Mar 2024

Choosing a Counsellor: 6 Factors to Consider When Finding a Therapist

Published in General on March 14, 2024

Let's face it: choosing a new therapist you enjoy (or at least feel comfortable) talking to is hard. From psychodynamic psychotherapists to psychoanalytic psychiatrists, the overtly complex terms and phrases of each discipline don't make it any clearer. But at the end of the day, it is crucial to carefully select someone who truly understands you and your needs; failure to do so can make or break the relationship. For those who can afford to choose, you want to ensure your investment is well spent. Yet, it's not just about money; it's an investment of your time and often a significant emotional endeavour to open up to another person.

Whether you're already an expert in the field or feel an affinity for the broad and fascinating spectrum of psychological practises, there are a range of psychology courses online to satisfy your curiosity and help build a valuable knowledge base upon which, one day, anyone could become a pro.

Look into what’s available

The elephant in the room – cost, yet there are often so many untapped resources already in our communities. Medicare funds or supports a range of programs, so you may well be eligible for subsidised appointments, rebates, free schemes, etc. Check with your state and, crucially, talk to your GP. They are often the gateway to further care and can refer or support you in finding a therapist.

Set your goals

As with so many endeavours, setting some goals first can be incredibly valuable. People choose therapy for so many reasons; you might be looking for a way to alleviate anxiety, depression or stress. You might be looking to better family relationships, improve marital satisfaction or raise well-adjusted children. What do all these have in common? A therapist can certainly help. The distinction lies in what type of therapist will help meet your goal. A mother looking to improve the dynamics with her family may well benefit from a therapist focused on the family, like a family systems therapist, while a teenager with depressive symptoms may well benefit from a cognitive behavioural therapist's interventions.

Select your therapeutic approach

There is such a broad range of practices within psychology that just sifting through them to choose one can be a daunting task. However, it is crucial to do a bit of research on the specific methods they may use. The larger distinction is between psychotherapists and counsellors,  the former being a title given to psychologists who are certified members of the Psychology Board of Australia, having completed a master's, PhD or internship to join. The term counsellor is used rather loosely as there is no entry requirement in Australia to be one.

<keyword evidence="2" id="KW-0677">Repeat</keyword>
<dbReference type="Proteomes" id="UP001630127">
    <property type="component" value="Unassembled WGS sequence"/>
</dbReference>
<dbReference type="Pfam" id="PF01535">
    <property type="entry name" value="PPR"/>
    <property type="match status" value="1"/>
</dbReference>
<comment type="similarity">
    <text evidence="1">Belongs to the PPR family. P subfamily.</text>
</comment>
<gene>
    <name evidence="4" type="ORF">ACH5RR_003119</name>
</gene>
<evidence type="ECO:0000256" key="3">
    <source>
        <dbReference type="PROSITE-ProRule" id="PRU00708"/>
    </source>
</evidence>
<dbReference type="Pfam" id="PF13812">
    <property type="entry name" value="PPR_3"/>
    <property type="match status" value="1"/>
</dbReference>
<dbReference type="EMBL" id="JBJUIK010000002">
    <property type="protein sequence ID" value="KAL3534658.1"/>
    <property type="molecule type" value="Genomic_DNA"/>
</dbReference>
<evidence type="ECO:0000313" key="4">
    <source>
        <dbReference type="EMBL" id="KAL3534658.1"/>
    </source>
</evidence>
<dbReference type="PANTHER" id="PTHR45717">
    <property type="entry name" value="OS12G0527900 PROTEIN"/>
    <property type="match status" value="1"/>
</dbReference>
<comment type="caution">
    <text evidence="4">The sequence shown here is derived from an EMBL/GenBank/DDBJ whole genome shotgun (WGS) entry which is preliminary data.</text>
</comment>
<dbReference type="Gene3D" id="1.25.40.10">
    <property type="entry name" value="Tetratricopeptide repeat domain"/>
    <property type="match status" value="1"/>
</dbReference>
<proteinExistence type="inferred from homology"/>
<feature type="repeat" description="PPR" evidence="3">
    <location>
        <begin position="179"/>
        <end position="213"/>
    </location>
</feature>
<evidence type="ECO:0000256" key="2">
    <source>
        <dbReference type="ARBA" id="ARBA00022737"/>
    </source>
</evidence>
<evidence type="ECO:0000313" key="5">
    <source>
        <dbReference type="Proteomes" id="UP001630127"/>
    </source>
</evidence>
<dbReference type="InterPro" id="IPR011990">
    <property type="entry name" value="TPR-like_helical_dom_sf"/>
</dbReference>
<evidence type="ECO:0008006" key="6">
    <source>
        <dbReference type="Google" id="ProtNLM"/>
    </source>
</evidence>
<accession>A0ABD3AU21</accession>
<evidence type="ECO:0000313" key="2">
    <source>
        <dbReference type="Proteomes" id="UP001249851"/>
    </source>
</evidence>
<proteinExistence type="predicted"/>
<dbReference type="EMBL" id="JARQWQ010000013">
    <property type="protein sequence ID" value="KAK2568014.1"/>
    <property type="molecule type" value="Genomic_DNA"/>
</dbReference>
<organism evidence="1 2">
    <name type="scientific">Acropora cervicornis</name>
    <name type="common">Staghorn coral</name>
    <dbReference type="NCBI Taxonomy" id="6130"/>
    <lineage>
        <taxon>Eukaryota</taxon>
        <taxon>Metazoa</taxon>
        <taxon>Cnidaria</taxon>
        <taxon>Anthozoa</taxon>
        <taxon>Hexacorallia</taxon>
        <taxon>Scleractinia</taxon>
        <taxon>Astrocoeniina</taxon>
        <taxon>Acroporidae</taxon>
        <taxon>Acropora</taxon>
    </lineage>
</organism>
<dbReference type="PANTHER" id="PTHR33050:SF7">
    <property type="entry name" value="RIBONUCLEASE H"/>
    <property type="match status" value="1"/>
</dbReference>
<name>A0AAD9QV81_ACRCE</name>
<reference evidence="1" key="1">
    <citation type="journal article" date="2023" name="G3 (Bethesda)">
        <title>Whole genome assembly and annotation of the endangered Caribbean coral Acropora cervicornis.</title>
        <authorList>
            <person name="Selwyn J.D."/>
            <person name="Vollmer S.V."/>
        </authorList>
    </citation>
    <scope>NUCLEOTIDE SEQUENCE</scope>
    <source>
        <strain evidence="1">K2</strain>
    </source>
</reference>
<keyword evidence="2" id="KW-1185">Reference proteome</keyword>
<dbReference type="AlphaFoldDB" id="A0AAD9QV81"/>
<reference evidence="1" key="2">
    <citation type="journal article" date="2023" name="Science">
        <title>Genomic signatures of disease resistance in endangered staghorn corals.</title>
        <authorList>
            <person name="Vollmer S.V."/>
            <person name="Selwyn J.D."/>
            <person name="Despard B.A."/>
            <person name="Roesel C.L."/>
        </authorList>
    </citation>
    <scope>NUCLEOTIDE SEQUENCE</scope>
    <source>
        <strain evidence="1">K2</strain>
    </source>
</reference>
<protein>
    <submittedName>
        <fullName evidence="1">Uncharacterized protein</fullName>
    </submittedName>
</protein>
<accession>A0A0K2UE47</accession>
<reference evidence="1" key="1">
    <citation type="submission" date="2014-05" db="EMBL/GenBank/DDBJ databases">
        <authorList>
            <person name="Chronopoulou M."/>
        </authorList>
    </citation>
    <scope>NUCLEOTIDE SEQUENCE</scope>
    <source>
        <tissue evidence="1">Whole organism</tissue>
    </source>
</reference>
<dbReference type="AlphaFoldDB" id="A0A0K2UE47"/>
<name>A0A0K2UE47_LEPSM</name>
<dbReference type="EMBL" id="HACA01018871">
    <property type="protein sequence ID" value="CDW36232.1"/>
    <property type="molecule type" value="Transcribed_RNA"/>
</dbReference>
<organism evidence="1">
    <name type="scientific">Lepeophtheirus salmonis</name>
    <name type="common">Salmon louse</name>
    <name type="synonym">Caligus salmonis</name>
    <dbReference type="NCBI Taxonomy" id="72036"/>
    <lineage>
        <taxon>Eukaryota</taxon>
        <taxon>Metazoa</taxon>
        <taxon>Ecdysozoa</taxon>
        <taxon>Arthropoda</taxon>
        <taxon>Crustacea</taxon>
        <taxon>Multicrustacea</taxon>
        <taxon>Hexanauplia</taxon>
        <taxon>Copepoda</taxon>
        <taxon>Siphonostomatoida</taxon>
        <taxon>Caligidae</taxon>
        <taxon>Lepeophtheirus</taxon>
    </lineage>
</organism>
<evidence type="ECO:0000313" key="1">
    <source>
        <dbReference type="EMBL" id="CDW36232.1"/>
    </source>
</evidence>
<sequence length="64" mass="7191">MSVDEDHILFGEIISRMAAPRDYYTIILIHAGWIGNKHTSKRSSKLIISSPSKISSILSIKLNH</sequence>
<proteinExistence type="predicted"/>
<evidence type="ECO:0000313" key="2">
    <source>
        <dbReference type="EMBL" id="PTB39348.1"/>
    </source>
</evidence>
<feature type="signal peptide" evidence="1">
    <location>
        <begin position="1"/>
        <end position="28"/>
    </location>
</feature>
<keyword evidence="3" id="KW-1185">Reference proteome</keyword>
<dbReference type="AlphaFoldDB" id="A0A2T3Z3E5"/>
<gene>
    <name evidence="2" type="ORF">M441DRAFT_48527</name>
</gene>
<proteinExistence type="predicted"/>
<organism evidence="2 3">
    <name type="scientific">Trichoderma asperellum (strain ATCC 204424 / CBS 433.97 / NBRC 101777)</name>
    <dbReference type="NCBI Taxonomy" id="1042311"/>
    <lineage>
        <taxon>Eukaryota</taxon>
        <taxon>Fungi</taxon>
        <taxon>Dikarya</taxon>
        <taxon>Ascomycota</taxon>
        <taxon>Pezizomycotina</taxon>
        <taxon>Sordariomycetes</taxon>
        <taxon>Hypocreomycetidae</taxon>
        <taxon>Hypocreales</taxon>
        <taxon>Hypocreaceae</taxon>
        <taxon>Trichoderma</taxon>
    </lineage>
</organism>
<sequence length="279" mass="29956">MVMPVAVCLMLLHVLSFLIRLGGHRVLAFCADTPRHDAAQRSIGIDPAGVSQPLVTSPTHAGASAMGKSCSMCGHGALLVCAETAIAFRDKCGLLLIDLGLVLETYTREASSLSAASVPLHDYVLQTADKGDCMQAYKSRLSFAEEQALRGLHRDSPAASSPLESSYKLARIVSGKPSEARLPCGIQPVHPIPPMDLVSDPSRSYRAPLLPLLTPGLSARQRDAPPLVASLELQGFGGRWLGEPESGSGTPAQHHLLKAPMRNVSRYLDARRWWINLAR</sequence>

Psychiatrists vs Psychologists

There is an important and often overlooked distinction between theses: psychiatrists are trained medical doctors who have further specialised after their medical degree in psychology. Psychologists are not medical doctors, so they (probably) can’t fix a broken arm. In certain situations, one may be more useful than the other, for instance, when prescribing meds. A psychiatrist usually has a licence to prescribe, while Australian psychologists cannot prescribe.

Reviews and recommendations

While your next therapist is not a well-used couch on Marketplace or an overpriced Airbnb in Noosa, reviews matter. Try to dig a little into the experiences of others who've worked with the counsellor you're considering to gain insight into their results and level of satisfaction, empathy, and overall approach. Where possible, seek recommendations from friends, family, or healthcare professionals for a personal touch in your decision-making. Trusting the collective experiences of those who've faced similar mental health challenges can guide you to a practitioner that better suits your needs.


At the end of the day, you could have the most qualified, smart and best-reviewed therapist in town and still dislike every session. That is okay; sometimes our personalities simply don't gel – it is neither parties fault, but it is good to quickly recognise you can find the person you feel most comfortable talking to.

Getting your needs met

With so many resources available, it should be easier than ever to sort through potential candidates (my shark tank pitch would be a Tinder-like app for therapists) to find that special someone who will put in the work for you. Take your time and consider what it is you want at the end and work backward, considering all the factors we have discussed so that you get the service you deserve.